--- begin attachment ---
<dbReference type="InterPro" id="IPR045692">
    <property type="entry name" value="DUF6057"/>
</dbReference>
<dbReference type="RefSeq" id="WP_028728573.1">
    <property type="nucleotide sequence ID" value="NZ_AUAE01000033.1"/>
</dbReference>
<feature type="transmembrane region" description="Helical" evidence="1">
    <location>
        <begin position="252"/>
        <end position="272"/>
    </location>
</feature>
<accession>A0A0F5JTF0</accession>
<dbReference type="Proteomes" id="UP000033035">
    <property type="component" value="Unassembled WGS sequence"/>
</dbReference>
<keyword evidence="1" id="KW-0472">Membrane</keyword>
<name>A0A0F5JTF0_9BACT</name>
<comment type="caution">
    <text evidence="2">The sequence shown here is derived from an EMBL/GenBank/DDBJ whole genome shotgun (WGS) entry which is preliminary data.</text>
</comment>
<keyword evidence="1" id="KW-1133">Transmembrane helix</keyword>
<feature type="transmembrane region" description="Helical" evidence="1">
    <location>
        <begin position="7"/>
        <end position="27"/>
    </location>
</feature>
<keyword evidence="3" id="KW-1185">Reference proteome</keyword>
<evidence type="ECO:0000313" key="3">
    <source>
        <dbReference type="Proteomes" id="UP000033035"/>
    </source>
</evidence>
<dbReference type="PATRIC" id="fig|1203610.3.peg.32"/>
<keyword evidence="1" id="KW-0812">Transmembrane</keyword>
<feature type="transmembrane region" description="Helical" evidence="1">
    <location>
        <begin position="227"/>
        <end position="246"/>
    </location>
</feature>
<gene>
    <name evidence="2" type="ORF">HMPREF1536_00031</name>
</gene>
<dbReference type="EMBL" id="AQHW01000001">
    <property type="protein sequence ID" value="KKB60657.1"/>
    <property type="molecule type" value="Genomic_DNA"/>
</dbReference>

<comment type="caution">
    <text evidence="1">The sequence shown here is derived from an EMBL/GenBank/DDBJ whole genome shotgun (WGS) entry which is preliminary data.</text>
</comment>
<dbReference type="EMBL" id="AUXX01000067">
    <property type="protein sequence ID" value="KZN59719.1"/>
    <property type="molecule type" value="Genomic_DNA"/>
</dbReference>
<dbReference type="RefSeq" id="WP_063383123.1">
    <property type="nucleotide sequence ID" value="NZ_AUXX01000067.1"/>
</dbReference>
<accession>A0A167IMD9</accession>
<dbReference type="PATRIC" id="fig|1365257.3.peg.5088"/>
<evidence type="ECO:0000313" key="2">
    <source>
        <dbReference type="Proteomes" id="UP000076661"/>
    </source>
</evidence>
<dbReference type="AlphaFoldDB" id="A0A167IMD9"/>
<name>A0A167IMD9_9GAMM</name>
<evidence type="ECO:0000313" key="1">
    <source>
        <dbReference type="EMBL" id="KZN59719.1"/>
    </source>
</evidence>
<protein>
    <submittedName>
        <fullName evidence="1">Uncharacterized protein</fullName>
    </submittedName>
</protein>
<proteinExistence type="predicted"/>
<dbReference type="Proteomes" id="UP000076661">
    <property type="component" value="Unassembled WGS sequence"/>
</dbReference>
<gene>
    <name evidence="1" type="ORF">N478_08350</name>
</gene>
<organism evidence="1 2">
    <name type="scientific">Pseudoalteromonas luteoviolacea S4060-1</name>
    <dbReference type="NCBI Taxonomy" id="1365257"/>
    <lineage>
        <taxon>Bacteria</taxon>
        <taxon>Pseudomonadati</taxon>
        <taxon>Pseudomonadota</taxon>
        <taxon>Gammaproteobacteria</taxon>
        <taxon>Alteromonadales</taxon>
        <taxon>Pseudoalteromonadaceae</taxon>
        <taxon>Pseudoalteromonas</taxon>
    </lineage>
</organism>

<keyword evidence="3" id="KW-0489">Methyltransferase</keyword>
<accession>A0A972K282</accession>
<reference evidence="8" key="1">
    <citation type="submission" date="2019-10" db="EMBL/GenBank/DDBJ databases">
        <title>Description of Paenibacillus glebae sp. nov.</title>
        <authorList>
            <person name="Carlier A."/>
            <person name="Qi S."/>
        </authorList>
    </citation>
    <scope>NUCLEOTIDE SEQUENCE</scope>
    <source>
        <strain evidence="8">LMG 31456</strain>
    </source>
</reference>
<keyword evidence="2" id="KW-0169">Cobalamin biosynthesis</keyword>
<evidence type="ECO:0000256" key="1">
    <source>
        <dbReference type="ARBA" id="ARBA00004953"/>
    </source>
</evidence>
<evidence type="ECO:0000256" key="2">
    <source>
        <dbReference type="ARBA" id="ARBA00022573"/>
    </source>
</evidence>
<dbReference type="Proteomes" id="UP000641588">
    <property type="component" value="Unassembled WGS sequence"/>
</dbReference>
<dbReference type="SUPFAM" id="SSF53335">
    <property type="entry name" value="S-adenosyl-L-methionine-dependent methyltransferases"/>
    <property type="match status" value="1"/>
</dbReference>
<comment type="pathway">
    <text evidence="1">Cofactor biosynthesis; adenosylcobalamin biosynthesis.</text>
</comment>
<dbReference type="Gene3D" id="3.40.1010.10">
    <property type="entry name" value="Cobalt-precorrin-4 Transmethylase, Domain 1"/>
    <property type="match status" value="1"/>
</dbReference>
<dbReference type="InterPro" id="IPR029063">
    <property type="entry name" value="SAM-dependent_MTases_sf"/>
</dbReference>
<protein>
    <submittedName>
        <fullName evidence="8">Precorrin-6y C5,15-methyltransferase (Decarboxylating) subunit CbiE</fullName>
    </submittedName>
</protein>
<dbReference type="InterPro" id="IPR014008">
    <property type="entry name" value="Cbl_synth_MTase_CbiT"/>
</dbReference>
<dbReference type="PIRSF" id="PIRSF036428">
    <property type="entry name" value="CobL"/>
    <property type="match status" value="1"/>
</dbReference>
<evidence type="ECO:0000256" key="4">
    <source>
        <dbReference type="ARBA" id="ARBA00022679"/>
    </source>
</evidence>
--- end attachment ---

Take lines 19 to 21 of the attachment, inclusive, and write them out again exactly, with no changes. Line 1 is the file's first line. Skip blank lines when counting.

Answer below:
<comment type="caution">
    <text evidence="2">The sequence shown here is derived from an EMBL/GenBank/DDBJ whole genome shotgun (WGS) entry which is preliminary data.</text>
</comment>